Collecting and Confusion

Over the last year or so, it seems like there is no end in sight to the record prices in our fantastic hobby.

Never was it more evident than in  ComicLink’s  Featured Auction which ended last week with some staggering results.

There was a lot of discussion in Walters’ column Auction Highlights #88 and many well thought out comments by people who take this hobby seriously and with a great deal of passionate, emotional connection to it.

I made a decision to sell my high-grade Amazing Spider-Man and to use ComicLink as my vehicle. I was a little hesitant but made the decision largely because the market is so hot, especially Spider-Man, as it is the grease that really seems to keep the wheels turning.

asm109Now my nervousness was as a result of my decision a few months back to sell two grail pages of Amazing Spider-Man, one a vintage splash from ASM #74 and the other the finished pencils of the cover for ASM#109. Now I loved these pieces and thought it would be a good bet to sell them now when the market and the dollar have been so strong.

I was wrong. They underperformed greatly at Heritage, and by no means was it because Heritage didn’t highlight it properly. They gave both pieces the full page treatment in their always impressive catalogue. That’s just the way it is sometimes in the collectable market. What was so aggravating was that you see some pieces over perform and not be nearly as rare or important as my pieces were and they fetched stupid money.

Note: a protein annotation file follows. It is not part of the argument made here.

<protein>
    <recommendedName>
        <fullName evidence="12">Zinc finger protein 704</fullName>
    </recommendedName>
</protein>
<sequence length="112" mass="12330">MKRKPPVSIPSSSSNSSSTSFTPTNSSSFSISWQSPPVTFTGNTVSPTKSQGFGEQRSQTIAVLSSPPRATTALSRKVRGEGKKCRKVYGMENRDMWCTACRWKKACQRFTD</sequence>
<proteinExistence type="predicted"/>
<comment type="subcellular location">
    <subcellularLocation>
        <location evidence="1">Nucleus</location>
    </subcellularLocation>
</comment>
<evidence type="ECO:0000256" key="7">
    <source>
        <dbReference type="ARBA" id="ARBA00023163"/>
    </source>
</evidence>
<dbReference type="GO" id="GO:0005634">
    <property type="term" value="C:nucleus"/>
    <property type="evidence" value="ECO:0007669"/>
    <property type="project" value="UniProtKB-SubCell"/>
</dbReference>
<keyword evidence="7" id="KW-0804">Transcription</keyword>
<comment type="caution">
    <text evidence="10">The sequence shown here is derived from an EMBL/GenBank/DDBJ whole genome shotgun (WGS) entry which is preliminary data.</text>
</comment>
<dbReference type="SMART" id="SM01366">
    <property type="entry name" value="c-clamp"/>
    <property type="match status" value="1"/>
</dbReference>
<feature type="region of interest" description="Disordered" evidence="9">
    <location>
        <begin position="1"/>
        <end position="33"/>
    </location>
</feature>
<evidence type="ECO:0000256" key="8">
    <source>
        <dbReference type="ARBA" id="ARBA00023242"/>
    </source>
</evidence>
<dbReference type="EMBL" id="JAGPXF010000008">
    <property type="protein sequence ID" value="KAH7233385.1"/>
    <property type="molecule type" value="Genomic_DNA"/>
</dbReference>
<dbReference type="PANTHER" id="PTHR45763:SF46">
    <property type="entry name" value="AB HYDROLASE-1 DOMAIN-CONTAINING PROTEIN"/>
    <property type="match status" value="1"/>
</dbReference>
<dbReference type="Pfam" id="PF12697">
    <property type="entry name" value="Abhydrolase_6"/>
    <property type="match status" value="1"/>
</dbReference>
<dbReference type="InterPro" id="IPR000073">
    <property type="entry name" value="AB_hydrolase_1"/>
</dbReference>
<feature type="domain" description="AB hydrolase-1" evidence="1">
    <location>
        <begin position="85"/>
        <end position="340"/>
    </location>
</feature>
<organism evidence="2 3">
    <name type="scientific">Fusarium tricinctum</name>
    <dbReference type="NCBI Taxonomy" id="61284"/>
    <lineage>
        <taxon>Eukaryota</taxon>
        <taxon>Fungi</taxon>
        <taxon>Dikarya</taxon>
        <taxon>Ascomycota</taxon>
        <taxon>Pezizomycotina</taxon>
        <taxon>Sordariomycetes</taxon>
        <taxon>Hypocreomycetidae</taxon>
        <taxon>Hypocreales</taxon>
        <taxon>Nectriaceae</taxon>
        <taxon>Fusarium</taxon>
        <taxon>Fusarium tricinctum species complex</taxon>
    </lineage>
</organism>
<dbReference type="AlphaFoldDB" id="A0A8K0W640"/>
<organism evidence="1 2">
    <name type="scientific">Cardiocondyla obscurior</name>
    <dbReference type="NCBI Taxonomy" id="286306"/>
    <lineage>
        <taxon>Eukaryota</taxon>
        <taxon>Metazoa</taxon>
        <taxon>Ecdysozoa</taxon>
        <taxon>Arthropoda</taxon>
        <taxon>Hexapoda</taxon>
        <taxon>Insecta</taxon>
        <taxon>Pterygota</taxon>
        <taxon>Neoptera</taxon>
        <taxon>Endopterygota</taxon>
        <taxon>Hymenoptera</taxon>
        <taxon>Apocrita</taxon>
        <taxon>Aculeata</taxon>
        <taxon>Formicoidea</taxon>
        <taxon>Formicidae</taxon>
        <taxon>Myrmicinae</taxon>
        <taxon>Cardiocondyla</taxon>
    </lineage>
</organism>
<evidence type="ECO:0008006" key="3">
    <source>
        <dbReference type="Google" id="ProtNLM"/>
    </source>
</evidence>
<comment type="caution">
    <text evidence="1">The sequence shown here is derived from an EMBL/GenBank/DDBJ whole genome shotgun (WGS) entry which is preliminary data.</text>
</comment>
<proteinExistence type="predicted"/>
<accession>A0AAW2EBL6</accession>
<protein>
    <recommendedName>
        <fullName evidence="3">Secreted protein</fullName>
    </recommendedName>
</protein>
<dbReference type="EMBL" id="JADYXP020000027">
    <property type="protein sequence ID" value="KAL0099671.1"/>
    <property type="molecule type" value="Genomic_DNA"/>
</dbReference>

So after that experience I went back to ComicLink. Part of it was sour grapes , but mostly because of the Buyers Premium of 19.5% that Heritage charges. I am happy to say of the twelve books that were posted, all 9.6’s and 9.4’s really performed well, with 90% outperforming what I had hoped for.

Now why am I bringing this up? I know that anyone reading this column is more than likely very passionate about this hobby. Many of us either help subsidize our collecting habit by buying and selling or very seriously pursue the business aspect of this hobby and keep some of the best treasures we come across for retirement.

I have a great time searching for the next Grail Page, or the next investment grade key and will continue to do so, but the thing you have to remember is , it doesn’t always end up with the big win. You always hear about the big win, and very rarely hear about the loss. The loss does happen. I argued with myself about putting a reserve on the original art pages , and I know that instantly some of you will say…doh! I planned on it and unfortunately listened to the recommendation that when you post a reserve you really don’t help to create the bidding frenzy that happens in auction. I took that risk. Will I do it again ? Probably not, but it is a proven fact that no reserve auctions way outperform those with reserves.